Across seven novels and a scattering of short stories - almost all of which have been adapted to film and TV - Raymond Chandler created one of the most famous detectives in all of crime fiction and changed the face of the genre forever. Philip Marlowe, who has been portrayed on-screen by actors ranging from Humphrey Bogart to James Garner, Elliott Gould to Robert Mitchum, was something different than the detectives - hard-boiled and otherwise - who had come before.
He was a man of the people yet a sophisticate; funny and acerbic but ultimately lonely and a little tragic. He spoke directly to the audience, rather than employing a go-between, like Sherlock Holmes, or being described in third-person, like Agatha Christie's Hercule Poirot or Dashiell Hammett's Sam Spade. He has been compared to a modern-day knight, a comparison that he himself could have made, as he basically does in a passage in The Big Sleep. He moves a knight piece on his chessboard only to realize it was the wrong move and return it to its original position, saying, "Knights had no meaning in this game. It wasn't a game for knights."
In the decades since Raymond Chandler passed, shortly after the publication of his seventh Philip Marlowe novel, the character has lived on in new books, films, and more. And his contributions to crime fiction have influenced the shape of the genre in ways that can still be felt today, in everything from TV shows to true crime podcasts.
When Philip Marlowe is leaving the Sternwood house near the end of The Big Sleep, he notes: "Outside, the bright gardens had a haunted look, as though small wild eyes were watching me from behind the bushes, as though the sunshine itself had a mysterious something in its light." In Marlowe's world, even the most innocuous people and places have dark sides, and even sunlight can hide sinister secrets.
The LA that Marlowe moves through is both the one familiar to millions of American moviegoers from films of the era, and one that was unseen and unknown. A secret underworld of vice and corruption that ran from the meanest streets to the finest mansions. Marlowe's Los Angeles is a city of familiar landmarks yet built on greed and graft, on violence and deception.
Today, true crime podcasts peel back the thin veneer of civilization and show us the darkness that even sunlight can hide. That same obsession with looking into the shadows that drew readers to the exploits of Philip Marlowe all those years ago keeps us listening and watching today.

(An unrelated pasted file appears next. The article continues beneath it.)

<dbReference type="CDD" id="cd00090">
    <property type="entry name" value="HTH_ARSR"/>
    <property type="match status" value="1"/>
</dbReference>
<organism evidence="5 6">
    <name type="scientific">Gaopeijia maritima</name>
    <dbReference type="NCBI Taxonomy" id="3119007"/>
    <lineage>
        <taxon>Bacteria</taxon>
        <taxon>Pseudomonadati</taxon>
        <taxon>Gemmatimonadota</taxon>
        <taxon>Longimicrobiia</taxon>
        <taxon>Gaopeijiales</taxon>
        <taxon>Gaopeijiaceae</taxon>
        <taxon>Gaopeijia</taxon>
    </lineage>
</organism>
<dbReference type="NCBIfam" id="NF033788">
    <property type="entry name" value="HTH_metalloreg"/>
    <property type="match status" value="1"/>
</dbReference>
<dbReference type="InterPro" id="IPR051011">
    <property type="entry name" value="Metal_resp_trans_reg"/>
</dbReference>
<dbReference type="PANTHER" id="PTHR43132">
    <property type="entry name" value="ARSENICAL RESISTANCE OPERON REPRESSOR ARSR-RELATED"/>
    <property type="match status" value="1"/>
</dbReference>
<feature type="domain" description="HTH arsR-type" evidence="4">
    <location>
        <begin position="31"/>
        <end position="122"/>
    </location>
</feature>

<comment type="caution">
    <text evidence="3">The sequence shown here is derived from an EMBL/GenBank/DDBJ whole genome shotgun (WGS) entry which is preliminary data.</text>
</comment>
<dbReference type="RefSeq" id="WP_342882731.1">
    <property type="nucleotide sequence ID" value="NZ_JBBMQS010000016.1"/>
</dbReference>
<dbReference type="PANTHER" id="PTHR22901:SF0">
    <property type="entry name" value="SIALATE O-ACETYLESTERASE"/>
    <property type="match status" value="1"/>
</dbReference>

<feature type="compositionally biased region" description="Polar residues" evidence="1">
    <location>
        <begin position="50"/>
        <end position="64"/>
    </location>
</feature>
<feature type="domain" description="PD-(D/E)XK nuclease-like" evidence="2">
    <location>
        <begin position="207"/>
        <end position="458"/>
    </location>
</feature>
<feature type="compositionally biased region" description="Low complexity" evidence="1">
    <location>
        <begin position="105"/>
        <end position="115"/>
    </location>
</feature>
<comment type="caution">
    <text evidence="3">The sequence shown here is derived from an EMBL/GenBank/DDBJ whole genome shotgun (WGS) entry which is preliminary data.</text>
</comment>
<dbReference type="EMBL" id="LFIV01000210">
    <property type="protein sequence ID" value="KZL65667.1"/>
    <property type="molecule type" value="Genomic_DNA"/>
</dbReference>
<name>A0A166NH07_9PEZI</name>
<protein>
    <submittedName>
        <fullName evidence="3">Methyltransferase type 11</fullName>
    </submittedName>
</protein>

The mystery story, as a genre, goes back a long way, and is one of the few genres to have a relatively clear literary genealogy. Beginning with Edgar Allan Poe's stories of "ratiocination" in 1841, the mystery genre has thrived on formula. Raymond Chandler's stories were far from the first to use the "whodunit" structure. It had already been going strong for nearly a century when he published his first tales in Black Mask magazine. But Chandler is one of the towering giants of the field, and the mystery and film noir genres would look very different without his sumptuous prose.
"The most durable thing in writing is style," Chandler once wrote, "and style is the most valuable investment a writer can make with his time." That obsession with the preeminence of style is part of what set Chandler's writing apart from the rest of the people following the popular whodunit formula of the 1930s and '40s.
While that formula has evolved over the years, it remains as popular today as it was in Chandler's time. From "beach reads" and cozy mysteries to the investigative procedurals that make up some of TV's most popular shows to true crime podcasts like Serial and My Favorite Murder, the same kinds of tricks that Chandler was using to bring Philip Marlowe to life throughout the mid-20th century are still keeping us tuned in or turning the page today.
The annals of crime fiction are filled with (usually white, frequently male) detectives who take charge and always get the bad guy - from Sherlock Holmes to Hercule Poirot, Sam Spade to Columbo. But while there were numerous literary precedents to Philip Marlowe, his manner of directly addressing the audience helps to place him as one of the seminal progenitors of the hard-boiled detective as contemporary audiences have come to know them.
Though modern shows and stories may have diversified their detectives somewhat, that aggressive, "masculine" pragmatism can still be found in the protagonists of popular shows like NCIS, Criminal Minds, and Law & Order, to name just a few.
Raymond Chandler's Philip Marlowe novels paint a picture of a Los Angeles as beautiful as it is rotten. As Marlowe digs into the seedy underbelly of the City of Angels, he finds corruption running through every stratum of society, from the richest to the poorest. This includes the people who are supposed to be stopping the kinds of activities he's investigating. The police and the press aren't merely willing to ignore crime and villainy - they are often active participants.
Today's procedurals may be less inclined to indict the status quo quite so directly, but they often find their efforts toward justice frustrated by bureaucratic red tape that slows down investigations or lets the guilty go free on technicalities. This may be because people today have come to accept a little bit of corruption as part of the price of doing business, and in some cases, corrupt bureaucracies are seen as better than inefficient ones, as demonstrated in the "efficient grease" theory, described by the American Economic Association.